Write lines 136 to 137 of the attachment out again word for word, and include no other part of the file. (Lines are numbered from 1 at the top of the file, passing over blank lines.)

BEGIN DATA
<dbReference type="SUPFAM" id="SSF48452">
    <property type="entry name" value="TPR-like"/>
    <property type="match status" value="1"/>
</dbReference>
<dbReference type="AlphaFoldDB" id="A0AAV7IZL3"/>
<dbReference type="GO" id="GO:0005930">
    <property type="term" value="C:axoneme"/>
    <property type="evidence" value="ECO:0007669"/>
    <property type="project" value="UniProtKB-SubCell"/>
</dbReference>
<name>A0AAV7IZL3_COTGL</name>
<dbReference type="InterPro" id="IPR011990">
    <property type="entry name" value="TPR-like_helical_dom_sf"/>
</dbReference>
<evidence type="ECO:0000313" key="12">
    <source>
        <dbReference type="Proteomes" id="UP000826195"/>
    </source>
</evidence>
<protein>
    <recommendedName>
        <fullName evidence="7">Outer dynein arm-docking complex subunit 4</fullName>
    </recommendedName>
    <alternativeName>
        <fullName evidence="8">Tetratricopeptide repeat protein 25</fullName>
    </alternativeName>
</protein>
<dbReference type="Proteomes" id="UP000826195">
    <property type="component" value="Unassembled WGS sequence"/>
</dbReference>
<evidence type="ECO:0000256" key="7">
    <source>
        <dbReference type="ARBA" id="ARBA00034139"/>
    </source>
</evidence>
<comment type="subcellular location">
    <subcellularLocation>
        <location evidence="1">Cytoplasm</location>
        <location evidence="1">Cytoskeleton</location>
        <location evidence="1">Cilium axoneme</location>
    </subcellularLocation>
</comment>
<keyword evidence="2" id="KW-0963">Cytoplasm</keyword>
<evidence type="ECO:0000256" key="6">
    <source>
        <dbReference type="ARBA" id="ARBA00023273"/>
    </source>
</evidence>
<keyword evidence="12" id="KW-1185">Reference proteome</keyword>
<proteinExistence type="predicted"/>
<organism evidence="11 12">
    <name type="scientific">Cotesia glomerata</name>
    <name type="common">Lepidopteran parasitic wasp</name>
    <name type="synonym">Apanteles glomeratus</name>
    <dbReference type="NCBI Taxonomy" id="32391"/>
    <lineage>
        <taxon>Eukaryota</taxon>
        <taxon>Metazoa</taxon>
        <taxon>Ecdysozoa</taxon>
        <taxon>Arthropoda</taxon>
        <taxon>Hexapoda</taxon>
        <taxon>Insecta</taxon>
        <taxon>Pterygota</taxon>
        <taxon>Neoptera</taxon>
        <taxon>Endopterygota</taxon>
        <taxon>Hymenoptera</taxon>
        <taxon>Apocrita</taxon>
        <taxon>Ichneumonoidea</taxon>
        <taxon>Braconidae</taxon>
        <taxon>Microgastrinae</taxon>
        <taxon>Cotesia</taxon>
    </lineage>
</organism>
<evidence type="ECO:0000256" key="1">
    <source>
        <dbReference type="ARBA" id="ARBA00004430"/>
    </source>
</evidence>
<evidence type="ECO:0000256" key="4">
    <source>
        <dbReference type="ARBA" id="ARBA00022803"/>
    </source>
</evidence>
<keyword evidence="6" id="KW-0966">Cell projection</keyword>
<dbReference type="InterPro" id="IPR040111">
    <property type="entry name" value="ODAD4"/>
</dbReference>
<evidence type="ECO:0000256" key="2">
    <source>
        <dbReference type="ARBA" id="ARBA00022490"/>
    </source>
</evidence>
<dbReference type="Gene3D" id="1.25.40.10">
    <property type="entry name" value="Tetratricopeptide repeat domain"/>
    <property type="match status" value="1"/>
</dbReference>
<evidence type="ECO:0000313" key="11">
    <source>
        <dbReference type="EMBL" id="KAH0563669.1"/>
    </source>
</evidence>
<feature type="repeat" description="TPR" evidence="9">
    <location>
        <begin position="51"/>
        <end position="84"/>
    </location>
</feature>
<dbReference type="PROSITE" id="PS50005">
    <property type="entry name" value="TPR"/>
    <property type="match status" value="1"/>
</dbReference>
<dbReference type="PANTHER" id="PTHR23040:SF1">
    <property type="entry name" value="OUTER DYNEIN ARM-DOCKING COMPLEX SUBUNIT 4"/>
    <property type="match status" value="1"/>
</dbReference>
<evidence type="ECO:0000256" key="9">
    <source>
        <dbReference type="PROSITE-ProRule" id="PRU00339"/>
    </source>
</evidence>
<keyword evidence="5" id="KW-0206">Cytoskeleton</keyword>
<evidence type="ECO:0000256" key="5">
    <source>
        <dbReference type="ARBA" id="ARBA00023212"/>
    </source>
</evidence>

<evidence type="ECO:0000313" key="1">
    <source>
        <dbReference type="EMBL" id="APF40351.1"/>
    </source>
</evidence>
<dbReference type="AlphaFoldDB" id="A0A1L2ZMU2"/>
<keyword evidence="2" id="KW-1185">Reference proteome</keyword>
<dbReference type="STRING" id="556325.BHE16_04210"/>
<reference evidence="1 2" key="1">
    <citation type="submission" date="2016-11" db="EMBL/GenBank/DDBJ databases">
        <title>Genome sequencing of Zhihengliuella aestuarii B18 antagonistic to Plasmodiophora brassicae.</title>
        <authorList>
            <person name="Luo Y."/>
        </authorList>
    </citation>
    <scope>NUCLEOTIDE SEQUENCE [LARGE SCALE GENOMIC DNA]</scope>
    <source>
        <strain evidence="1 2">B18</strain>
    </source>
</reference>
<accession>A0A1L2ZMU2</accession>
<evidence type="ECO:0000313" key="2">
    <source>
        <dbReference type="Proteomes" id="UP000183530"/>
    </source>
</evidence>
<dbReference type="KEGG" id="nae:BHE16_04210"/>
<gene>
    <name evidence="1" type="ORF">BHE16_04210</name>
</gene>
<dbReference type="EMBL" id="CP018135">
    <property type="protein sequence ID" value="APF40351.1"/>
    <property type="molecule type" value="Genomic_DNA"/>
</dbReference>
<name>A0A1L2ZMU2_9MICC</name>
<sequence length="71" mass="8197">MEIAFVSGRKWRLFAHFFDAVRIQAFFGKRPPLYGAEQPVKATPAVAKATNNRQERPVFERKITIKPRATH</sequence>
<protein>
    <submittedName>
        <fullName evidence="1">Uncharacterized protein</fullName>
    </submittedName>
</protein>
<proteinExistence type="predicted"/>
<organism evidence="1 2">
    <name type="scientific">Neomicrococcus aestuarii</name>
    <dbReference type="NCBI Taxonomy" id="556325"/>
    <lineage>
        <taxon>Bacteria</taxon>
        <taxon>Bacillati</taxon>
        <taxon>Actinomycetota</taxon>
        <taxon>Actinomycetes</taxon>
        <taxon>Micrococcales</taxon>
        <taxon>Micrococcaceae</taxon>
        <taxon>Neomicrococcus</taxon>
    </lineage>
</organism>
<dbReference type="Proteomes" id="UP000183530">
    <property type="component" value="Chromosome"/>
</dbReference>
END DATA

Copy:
    <citation type="submission" date="2016-11" db="EMBL/GenBank/DDBJ databases">
        <title>Genome sequencing of Zhihengliuella aestuarii B18 antagonistic to Plasmodiophora brassicae.</title>